1942 – Franklin Roosevelt proclaims April 6 as first Army Day * calling for civilian support of America’s armed forces: “. . . Our Army is a mighty arm of the tree of liberty. It is a living part of the American tradition, a tradition that goes back to Israel Putnam, who left his plow in a New England furrow to take up a gun and fight at Bunker Hill. In this tradition American men of many ages have always left the pacific round of their usual occupations to fight in causes that were worth their lives – from Lexington to the Argonne . . .”



1949 –Alyson J. Bailes born, British political scientist and diplomat; her varied career in the UK Foreign service was greatly helped by her extensive knowledge of languages, speaking and reading French, Hungarian, German, Mandarin Chinese, Norwegian, Finnish and Swedish, with some understanding of Danish, Icelandic, Faroese and Dutch; UK Ambassador to Finland (2000-2002); after retiring, she took a post at the Stockholm International Peace Research Institute (2002-2007)

1953 – Iranian Premier Mossadegh demands that the shah’s power be reduced

1954 – C.A. Swanson & Sons introduce the first TV dinner: roast turkey with stuffing and gravy, sweet potatoes and peas, selling for 98 cents and came in an aluminum tray, so you could just open the box and heat the dinner in the oven (microwave-safe meals are introduced in 1986)

1959 – Hal Holbrook opens off-Broadway in his one-man show “Mark Twain Tonight”



1962 – Iris Häussler born in Germany, Canadian conceptual and installation artist

1965 – U.S. President L.B. Johnson authorized using ground troops in combat operations in Vietnam

1981 – A Yugoslav Communist Party official confirms reports of ethnic riots in Kosovo

1982 – National Tartan Day * After an ad hoc event in New York City, Canadians of Scottish descent popularize celebrating Scottish heritage on the anniversary of the date the Declaration of Arbroath was signed in 1320

1983 – U.S. Interior Secretary James Watt bans the Beach Boys from the 4th of July celebration on the Washington Mall, saying rock ‘n’ roll bands attract the “wrong element”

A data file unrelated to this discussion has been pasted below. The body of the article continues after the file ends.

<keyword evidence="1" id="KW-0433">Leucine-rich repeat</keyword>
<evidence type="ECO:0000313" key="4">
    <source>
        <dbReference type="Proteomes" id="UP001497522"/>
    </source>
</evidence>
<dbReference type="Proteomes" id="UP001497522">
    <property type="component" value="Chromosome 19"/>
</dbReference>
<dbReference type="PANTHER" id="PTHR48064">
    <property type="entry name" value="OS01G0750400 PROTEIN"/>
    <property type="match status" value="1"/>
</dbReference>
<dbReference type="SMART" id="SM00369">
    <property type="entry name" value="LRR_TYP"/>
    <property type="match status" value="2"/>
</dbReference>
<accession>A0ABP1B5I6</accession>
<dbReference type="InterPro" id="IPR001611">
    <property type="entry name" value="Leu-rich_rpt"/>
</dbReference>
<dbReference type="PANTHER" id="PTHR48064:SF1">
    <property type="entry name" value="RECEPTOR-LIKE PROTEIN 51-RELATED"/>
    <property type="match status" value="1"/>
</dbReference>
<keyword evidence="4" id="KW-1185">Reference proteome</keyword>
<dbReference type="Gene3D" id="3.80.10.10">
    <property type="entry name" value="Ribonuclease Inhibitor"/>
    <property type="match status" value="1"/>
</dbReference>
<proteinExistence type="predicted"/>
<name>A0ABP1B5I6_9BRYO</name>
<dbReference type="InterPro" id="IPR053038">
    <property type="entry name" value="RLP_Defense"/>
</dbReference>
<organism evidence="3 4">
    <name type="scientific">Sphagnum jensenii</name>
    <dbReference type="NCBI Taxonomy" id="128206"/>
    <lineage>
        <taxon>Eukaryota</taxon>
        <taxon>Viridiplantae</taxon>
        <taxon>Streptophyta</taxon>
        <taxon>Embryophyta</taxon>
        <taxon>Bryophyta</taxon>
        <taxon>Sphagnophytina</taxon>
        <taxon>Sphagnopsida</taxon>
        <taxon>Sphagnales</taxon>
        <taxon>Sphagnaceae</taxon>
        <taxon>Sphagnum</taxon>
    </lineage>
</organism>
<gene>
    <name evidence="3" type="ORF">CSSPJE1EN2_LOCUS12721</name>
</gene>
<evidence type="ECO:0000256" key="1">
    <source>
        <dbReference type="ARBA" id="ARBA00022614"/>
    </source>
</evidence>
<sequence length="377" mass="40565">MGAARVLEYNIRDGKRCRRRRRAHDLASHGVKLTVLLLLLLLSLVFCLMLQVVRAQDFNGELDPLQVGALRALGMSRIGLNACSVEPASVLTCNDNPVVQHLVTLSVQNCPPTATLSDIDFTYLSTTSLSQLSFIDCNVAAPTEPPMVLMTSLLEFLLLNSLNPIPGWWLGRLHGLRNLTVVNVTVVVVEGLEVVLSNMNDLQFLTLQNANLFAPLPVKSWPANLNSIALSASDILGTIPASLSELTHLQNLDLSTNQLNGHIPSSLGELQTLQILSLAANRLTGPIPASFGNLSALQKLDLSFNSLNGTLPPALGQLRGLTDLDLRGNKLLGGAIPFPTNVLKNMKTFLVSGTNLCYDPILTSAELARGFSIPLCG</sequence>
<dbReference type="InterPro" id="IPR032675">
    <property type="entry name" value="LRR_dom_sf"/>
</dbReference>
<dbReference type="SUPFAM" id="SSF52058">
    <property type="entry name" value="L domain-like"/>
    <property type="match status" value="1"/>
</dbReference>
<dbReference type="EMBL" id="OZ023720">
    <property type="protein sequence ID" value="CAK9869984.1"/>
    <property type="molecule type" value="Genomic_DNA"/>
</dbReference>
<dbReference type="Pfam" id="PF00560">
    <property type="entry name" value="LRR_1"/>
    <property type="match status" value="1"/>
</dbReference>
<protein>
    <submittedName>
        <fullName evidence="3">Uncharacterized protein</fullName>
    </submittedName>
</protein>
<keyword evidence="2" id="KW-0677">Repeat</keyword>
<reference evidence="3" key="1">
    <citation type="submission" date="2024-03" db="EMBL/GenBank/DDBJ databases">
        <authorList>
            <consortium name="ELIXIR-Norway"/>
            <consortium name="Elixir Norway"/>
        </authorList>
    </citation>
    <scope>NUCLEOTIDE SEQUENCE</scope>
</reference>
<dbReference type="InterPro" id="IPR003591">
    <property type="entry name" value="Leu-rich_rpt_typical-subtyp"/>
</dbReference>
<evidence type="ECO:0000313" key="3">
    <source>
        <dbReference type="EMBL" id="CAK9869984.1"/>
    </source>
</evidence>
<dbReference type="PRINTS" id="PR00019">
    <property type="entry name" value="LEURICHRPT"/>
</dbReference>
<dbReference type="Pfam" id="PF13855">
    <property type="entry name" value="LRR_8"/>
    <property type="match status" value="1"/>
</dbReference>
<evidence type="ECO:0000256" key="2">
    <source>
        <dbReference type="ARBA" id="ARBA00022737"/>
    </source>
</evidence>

1983 – The U.S. Veteran’s Administration announces it will give free medical care for conditions traceable to radiation exposure to more than 220,000 veterans who participated in nuclear tests from 1945 to 1962

1985 – William J. Schroeder is the first artificial heart recipient to be discharged from the hospital

1988 – Mathew Henson was awarded honors in Arlington National Cemetery, for being with Robert Peary on the expedition in search of the North Pole

1998 – Citicorp and Travelers Group announced that they will merge, creating Citigroup, the largest financial-services conglomerate in the world

1998 – Federal researchers in the U.S. announce that daily tamoxifen pills could cut breast cancer risk among high-risk women

1998 – Pakistan successfully tests medium-range missiles capable of attacking neighboring India

2008 – The first official National Student Athlete Day * created by the National Consortium for Academics and Sports (NCAS)

2016 – First International Day of Sport for Development and Peace * part of UN 2030 Agenda for Sustainable Development, comes into force this day


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About wordcloud9

Nona Blyth Cloud has lived and worked in the Los Angeles area for the past 45 years, spending much of that time commuting on the 405 Freeway. After Hollywood failed to appreciate her genius for acting and directing, she began a second career managing non-profits, from which she has retired. Nona has now resumed writing whatever comes into her head, instead of reports and pleas for funding. She lives in a small house overrun by books with her wonderful husband and a bewildered Border Collie.